Wednesday, September 28, 2005

Science Proves Religion is a Scam

It’s been scientifically proven: religion is bad for society.

“Religious belief can cause damage to a society, contributing towards high murder rates, abortion, sexual promiscuity and suicide, according to research published today.” So opened a Times Online article linked to on the popular blog Towleroad.

The article, entitled “Societies worse off ‘when they have God on their side’,” summarized a report recently published in the Journal of Religion and Society, and continued, “According to the study, belief in and worship of God are not only unnecessary for a healthy society, but may actually contribute to social problems.”

The study “compares the social performance of relatively secular countries, such as Britain, with the U.S., where the majority believes in a creator rather than the theory of evolution.”

By this point I had already read several things that aroused intense suspicion; the headline alone was bizarre; as Abraham Lincoln famously put it – and as any faithful person ought to agree – the point is not whether God is on your side (He is), but whether you are on His.

The next clue that something was seriously faulty with the report was the bald implication that belief in a creator is incompatible with belief in evolution. It’s not. If you doubt me, turn your attention over to Dover, Pennsylvania, where the school board is being sued by a group of concerned parents and teachers for their plan to integrate “intelligent design” within the district’s science curriculum. On the opening day of the hearing, the plaintiffs called exactly one witness: Kenneth Miller, professor of biology at Brown University, who stated categorically that intelligent design is not science and ought not to be included.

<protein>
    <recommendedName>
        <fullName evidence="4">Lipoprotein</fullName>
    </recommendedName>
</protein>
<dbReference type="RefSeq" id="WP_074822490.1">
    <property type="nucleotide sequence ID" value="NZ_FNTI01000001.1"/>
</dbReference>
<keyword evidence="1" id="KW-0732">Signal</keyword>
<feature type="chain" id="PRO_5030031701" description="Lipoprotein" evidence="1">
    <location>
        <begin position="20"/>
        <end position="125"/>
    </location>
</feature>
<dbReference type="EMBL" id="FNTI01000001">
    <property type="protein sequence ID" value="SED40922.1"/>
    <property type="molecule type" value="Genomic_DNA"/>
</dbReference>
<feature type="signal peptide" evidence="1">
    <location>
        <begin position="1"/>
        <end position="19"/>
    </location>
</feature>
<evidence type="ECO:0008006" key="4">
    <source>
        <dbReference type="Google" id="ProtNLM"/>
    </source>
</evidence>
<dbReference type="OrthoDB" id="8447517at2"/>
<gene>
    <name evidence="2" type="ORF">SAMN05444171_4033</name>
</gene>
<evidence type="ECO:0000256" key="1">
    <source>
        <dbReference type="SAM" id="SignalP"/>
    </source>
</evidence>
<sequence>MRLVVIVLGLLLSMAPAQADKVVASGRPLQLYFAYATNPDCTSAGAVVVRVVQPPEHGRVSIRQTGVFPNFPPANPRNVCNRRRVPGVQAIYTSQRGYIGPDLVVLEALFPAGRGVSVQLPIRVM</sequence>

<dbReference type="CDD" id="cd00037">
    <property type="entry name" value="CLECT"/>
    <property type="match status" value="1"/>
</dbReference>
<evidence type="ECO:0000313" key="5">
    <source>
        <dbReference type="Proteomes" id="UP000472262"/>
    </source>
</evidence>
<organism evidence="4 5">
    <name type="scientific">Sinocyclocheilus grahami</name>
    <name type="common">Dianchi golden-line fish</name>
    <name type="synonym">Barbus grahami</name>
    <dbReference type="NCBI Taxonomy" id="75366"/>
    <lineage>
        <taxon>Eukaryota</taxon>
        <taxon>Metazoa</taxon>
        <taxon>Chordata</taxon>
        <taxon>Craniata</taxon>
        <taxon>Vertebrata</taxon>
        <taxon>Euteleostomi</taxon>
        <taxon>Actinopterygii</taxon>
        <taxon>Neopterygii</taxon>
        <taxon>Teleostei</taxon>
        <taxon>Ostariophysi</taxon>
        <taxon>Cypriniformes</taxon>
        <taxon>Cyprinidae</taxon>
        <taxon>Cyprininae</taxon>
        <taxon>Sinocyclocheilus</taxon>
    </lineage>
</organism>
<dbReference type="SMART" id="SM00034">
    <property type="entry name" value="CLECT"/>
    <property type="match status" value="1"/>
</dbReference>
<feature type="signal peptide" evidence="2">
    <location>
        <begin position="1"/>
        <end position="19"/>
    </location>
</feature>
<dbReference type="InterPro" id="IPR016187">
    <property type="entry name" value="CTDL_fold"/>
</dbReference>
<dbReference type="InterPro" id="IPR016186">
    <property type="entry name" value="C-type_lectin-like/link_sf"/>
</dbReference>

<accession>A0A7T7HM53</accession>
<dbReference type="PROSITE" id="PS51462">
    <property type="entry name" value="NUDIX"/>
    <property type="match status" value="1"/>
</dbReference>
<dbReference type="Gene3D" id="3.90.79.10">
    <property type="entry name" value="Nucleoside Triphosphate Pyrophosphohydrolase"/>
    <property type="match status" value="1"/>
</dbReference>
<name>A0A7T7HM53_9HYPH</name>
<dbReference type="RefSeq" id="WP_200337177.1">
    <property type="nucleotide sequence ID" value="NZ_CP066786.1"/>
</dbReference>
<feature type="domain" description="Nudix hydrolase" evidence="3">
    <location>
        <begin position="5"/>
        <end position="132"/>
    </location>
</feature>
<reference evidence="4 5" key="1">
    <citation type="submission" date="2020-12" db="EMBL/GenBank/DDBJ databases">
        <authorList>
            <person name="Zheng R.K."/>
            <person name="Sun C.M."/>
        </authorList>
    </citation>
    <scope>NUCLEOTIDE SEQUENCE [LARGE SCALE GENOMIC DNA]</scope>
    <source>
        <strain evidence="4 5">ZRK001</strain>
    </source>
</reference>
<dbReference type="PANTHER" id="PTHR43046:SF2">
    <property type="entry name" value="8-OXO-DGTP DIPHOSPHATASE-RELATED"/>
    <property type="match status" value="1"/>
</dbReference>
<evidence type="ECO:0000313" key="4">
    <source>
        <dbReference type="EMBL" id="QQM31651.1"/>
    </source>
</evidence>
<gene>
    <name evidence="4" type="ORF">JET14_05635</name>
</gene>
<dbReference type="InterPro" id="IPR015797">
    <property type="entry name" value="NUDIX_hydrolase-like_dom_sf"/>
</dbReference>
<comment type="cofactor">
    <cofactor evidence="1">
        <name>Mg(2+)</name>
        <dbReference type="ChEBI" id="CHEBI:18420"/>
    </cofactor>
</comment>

Professor Miller is a Christian.

I was unconvinced that this correlation between faith and social problems was a relationship of causality, and wondered how such a thing could possibly be proven. The simultaneous existence of two things does not indicate one caused the other. I might as well assert, having traveled to Brazil where I observed rainforests full of colorful birds, and then going next to southern Algeria where I observed no pretty birds and only vast sandy wastes, that colorful birds are the cause of rainforests.

As with intelligent design, this report seemed to be taking scientific information and drawing unscientific conclusions. I was curious to see what else it said.

The report, Cross-National Correlations of Quantifiable Societal Health with Popular Religiosity and Secularism in the Prosperous Democracies, states clearly: “Because potential causal factors for rates of societal function are complex…it is not the purpose of this initial study to definitively demonstrate a causal link between religion and social conditions.” [emphasis mine]